Casino operator proposes $650M development on airport site

Full House Resorts Inc., a Las Vegas-based company that owns Rising Sun Casino Resort in Indiana, wants to build a $650 million casino and retail complex on 135 acres near the old Indianapolis International Airport terminal, the company disclosed Monday in a development proposal.

The elaborate plans were submitted to the Indianapolis Airport Authority in time to beat a deadline for redevelopment proposals for the land, which previously was used as a parking lot for the former terminal.

The complex, called American Place, would contain Indiana's smallest casino, 1.2 million square feet of retail space, 200 condominiums, 25 high-end hotel suites, a conference and performance center, offices, a movie theater with moving seats and a health club.

The hotel suites would be the size of small houses and would be designed to draw "wealthy gamblers for a VIP experience," the proposal says.

The proposal also calls for a European-style square with a special-effects fountain at the center, surrounded by restaurants offering outdoor seating, and a large seasonal plaza, also surrounded by eateries and stores. The plaza would feature ice skating and a holiday market in the winter and a plant- and flower-filled garden the rest of the year.

A tram would provide transportation throughout the complex.

Full House said the development would result in roughly $85 million annually in new state and local taxes, and create about 4,000 permanent jobs, with 700 of those coming from the casino and the other 3,300 from the retail complex. About 2,000 workers would be needed during the project's three-year construction phase.

The publicly traded company would serve as the developer. It would like to lease the site from the airport authority under a long-term arrangement, starting at $5 million a year.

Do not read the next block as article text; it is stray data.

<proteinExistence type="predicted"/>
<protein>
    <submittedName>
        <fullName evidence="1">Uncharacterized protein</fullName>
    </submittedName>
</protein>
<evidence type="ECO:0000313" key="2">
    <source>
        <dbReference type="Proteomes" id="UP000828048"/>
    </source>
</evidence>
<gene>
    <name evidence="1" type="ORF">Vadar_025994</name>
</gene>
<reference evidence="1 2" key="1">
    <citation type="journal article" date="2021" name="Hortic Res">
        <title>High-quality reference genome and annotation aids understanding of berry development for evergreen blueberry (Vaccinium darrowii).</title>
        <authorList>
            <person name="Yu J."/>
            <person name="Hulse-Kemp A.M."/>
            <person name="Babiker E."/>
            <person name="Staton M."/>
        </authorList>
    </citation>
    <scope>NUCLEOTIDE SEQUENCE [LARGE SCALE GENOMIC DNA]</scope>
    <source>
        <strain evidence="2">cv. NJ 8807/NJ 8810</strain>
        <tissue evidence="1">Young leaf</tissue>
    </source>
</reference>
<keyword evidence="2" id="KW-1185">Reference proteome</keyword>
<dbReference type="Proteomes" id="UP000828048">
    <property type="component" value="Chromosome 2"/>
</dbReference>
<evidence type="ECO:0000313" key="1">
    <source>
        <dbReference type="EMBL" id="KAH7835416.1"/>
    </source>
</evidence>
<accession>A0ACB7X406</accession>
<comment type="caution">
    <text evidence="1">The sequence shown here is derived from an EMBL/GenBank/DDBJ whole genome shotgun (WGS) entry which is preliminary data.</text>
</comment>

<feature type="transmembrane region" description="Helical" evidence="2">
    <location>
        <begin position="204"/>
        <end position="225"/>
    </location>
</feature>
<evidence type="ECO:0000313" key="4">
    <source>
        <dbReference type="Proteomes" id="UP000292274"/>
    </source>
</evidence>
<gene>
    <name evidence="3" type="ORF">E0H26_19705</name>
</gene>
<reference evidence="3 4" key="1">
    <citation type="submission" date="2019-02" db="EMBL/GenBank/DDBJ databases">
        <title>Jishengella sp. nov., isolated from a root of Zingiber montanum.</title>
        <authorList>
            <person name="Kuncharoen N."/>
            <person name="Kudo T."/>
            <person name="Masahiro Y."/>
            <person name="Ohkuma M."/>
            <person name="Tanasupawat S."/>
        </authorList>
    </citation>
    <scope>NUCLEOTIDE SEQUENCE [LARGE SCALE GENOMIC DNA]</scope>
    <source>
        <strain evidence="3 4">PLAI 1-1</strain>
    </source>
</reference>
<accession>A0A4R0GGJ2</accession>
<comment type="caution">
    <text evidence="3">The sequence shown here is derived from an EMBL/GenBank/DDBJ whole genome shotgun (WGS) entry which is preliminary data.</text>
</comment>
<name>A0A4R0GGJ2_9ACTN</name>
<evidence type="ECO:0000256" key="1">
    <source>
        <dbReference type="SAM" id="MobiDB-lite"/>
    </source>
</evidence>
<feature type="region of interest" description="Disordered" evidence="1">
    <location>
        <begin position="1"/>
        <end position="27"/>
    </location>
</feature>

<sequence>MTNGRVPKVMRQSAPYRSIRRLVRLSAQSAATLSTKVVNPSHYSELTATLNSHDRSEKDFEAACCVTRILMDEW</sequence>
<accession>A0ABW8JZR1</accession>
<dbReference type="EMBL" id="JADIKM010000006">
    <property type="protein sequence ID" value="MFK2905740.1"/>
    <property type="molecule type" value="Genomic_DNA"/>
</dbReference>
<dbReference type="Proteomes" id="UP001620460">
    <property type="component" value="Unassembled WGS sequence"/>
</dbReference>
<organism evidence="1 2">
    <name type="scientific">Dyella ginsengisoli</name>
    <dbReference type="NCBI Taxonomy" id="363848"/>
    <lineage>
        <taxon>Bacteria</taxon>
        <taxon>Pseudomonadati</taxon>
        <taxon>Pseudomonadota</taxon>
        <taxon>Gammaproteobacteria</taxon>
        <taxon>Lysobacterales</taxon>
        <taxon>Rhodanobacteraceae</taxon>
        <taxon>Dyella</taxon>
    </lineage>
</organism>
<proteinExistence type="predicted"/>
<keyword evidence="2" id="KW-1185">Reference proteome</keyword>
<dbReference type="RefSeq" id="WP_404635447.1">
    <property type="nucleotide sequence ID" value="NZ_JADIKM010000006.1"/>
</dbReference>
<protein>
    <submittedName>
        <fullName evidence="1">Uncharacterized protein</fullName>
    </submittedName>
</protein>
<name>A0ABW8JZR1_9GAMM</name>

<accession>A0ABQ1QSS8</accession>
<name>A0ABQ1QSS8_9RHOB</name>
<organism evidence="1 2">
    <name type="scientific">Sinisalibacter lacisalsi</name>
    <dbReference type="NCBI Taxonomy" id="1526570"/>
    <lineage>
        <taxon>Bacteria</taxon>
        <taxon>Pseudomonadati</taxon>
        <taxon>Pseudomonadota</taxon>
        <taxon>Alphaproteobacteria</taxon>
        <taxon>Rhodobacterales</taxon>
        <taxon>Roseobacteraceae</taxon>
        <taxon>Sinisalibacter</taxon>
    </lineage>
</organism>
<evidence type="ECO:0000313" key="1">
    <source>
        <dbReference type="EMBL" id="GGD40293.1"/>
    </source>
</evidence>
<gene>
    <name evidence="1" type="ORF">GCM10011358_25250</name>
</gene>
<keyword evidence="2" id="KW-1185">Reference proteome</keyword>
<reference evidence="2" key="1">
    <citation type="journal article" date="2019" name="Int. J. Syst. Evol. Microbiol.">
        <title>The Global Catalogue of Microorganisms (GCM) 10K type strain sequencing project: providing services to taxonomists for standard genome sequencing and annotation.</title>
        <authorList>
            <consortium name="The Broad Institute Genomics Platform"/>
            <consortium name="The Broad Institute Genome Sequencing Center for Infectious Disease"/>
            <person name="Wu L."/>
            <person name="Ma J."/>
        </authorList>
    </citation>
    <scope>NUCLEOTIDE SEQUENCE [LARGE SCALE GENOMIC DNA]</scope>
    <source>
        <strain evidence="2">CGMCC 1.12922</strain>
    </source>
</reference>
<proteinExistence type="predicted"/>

The plan, which would require approval from state lawmakers, faces an uphill road.

Indiana Gov. Mike Pence and the Republican-dominated Legislature have been opposed to almost any expansion of casino gambling in the state.

Full House said its plan would avoid an expansion by moving half of the 1,400 gambling machines and the 60 gambling tables in Rising Sun to Indianapolis.

Located in southeastern Indiana on the Ohio River, Rising Sun Casino has suffered a big loss in business ever since a casino in Cincinnati and two other gambling facilities opened in Ohio in 2013.
"We are not seeking the addition of a gaming license to the 13 that are already permitted under Indiana law," Full House said in its proposal. "We will simply seek permission to relocate some of the permitted gaming equipment to Indianapolis from Rising Sun, operating under the same license. The precedent of this is well established by the operations of the off-track-betting parlors as adjuncts to the licensed racetrack operations."

Full House said the development should have minimal impact on the racinos in Shelbyville and Anderson, the closest casinos to Indianapolis.

"Indiana has enjoyed gaming for almost 20 years, but to date, Indianapolis and Marion County have largely not been included in jobs and tax revenues generated by those casinos," Full House said. "This modestly sized, high-end casino would help rectify that, while being the economic engine for a much bigger and predominately non-gaming development."

Indianapolis-based Centaur Gaming, which operates the Hoosier Park Racing & Casino in Anderson and Indiana Grand Racing & Casino in Shelbyville, said the American Place development would hurt its business.

"Although the impact of a casino at the airport on Indiana’s gaming market is unknown, there is no doubt that it would have an adverse impact on Indiana’s growing and nationally recognized pari-mutuel horse racing industry," Centaur said in a written statement. "Combined, both Hoosier Park Racing & Casino and Indiana Grand Racing & Casino support the Indiana horse racing industry through dedicated annual contributions in excess of $55 million. These contributions continue to grow the sport of horse racing and provide significant direct and indirect benefits to Indiana’s agribusiness economy throughout all 92 Indiana counties."


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